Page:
10. I just ended my account with Amazon.com after reading about their business practices. Now, there goes Air B&B. That’s the best way to hold companies with practices such as these to account. Far better that we vote with our feet than expecting the government to do it for us!

  11. Another example of a heterosexual man or a lesbian woman who doesn’t want to have sex with a (transgender) man, quickly being labeled “transphobic” by the male transgender aggressor.

  12. It looks like AirBnB is in for a civil if not criminal smack. Refusing to link the police with the address at the very least seems like a slam dunk for a decision against the company. They have, through their asinine responses, already lost a terrific amount of credibility, business, soon money.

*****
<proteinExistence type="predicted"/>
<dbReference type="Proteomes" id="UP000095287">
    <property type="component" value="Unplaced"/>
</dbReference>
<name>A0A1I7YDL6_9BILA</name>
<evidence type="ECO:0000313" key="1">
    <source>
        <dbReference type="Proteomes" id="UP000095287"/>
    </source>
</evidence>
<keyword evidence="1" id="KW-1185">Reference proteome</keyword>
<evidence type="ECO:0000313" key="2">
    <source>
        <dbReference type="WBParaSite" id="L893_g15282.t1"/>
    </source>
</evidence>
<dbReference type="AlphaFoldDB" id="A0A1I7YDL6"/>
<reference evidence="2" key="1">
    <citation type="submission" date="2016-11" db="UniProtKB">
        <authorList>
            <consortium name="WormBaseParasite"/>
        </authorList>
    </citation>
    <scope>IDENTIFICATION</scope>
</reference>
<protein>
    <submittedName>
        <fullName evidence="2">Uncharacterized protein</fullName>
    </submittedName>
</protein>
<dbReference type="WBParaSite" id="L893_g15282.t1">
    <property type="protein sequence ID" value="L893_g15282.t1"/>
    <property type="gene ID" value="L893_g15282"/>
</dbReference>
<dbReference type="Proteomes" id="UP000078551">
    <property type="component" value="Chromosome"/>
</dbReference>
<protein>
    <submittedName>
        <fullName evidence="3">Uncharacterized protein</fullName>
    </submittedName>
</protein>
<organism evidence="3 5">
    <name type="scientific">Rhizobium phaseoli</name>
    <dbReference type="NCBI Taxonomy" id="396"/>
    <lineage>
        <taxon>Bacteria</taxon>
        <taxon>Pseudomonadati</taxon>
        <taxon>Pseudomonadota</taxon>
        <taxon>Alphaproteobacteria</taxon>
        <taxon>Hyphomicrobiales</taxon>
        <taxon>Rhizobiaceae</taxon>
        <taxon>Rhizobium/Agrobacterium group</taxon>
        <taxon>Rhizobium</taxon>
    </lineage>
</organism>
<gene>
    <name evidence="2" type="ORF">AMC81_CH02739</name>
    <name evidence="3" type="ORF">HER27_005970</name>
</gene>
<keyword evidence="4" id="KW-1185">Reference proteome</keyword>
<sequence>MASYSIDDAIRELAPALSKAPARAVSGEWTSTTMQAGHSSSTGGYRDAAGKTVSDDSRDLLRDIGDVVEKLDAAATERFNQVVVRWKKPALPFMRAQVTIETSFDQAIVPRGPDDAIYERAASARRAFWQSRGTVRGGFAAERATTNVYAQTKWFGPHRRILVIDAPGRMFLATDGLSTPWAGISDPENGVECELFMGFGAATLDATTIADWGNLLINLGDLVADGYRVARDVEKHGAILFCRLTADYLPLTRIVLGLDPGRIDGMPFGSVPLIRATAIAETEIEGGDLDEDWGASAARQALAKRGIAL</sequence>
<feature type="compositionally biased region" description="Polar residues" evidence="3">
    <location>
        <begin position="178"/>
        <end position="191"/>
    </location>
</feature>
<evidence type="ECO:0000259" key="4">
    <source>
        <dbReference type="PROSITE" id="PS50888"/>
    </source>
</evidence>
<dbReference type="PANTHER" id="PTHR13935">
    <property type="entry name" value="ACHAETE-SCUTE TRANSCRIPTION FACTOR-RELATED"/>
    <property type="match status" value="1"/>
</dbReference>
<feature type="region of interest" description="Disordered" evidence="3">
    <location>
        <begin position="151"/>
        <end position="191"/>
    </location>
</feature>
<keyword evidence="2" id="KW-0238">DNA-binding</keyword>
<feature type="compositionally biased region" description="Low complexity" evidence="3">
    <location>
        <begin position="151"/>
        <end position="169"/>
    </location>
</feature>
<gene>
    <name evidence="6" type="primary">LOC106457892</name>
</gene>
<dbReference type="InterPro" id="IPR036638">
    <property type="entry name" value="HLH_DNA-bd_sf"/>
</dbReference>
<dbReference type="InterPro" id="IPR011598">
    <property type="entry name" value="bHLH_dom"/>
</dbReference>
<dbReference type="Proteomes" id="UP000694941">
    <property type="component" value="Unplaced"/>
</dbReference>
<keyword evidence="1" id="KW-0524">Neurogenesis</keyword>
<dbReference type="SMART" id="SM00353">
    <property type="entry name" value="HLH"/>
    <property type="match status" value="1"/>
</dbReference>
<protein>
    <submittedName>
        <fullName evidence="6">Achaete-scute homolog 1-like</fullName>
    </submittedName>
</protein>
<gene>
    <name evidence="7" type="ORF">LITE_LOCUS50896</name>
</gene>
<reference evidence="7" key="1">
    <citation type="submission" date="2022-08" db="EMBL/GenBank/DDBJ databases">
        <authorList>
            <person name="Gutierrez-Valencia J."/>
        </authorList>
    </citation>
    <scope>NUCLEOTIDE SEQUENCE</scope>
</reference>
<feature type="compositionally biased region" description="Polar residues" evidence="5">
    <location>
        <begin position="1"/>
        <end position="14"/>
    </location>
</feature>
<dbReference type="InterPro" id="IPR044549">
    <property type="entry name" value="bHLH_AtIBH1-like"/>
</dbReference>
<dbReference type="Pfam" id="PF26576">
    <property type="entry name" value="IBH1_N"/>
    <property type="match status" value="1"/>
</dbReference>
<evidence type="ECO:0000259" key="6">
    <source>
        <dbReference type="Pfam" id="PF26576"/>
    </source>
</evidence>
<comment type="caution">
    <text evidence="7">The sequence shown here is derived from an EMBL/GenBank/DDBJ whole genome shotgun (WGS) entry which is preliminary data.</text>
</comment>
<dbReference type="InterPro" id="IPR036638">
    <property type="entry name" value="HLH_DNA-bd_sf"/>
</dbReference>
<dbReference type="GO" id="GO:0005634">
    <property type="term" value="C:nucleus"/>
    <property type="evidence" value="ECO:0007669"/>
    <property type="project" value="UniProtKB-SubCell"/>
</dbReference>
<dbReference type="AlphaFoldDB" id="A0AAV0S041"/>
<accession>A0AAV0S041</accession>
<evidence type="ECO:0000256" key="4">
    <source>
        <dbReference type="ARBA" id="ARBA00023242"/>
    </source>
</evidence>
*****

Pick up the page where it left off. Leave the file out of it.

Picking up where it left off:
13. Here’s what I hope doesn’t occur. You see, the Hotel industry HATES services like this. They try and get local, regional, and national governments to put them out of business on the grounds that they are not regulated. It’s the same tactic cab companies use against Uber and Lyft. It is an old industry kicking, screaming, and whining about internet based companies. Companies like Expedia have decimated the travel agency business. That’s just the way it works.

  14. I hope the Cohen Brothers read this post. It could be a plot for one of their flicks.